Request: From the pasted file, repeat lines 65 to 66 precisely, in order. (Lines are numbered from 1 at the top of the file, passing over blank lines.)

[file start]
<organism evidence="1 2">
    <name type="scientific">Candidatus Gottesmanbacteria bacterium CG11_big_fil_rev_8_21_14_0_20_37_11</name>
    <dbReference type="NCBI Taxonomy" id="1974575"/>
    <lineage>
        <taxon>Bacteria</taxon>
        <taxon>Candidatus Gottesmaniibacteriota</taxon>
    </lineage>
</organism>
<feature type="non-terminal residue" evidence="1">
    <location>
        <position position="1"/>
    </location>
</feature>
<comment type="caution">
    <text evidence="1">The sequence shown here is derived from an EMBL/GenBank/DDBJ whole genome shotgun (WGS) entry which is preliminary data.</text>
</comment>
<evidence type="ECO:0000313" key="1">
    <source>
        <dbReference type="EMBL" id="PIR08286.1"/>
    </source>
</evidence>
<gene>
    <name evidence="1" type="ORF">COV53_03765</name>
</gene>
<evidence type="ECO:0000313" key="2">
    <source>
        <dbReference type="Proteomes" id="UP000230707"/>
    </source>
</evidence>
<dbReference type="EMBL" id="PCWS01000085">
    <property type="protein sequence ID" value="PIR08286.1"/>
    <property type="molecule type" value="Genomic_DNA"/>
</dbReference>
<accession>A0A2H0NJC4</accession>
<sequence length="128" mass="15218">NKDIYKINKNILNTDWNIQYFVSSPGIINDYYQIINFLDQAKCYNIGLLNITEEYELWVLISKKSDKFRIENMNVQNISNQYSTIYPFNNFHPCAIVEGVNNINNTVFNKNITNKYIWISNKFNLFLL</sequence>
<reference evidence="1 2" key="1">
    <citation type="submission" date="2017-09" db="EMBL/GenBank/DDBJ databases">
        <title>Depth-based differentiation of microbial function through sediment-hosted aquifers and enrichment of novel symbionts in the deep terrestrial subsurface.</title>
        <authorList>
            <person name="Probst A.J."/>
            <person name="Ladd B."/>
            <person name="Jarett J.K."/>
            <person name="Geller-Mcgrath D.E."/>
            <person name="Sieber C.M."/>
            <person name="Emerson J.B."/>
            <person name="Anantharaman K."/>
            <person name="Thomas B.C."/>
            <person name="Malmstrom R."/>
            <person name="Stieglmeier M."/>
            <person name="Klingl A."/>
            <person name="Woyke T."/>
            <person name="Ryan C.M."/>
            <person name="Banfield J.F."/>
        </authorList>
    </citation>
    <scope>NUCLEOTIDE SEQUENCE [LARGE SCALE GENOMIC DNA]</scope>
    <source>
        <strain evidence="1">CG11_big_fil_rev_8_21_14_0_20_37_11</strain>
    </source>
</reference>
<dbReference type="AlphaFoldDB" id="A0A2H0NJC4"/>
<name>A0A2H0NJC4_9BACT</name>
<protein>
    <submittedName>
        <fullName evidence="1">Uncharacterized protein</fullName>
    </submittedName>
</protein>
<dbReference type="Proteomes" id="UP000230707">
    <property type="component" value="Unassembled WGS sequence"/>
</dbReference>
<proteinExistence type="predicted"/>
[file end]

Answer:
        <fullName evidence="1">Uncharacterized protein</fullName>
    </submittedName>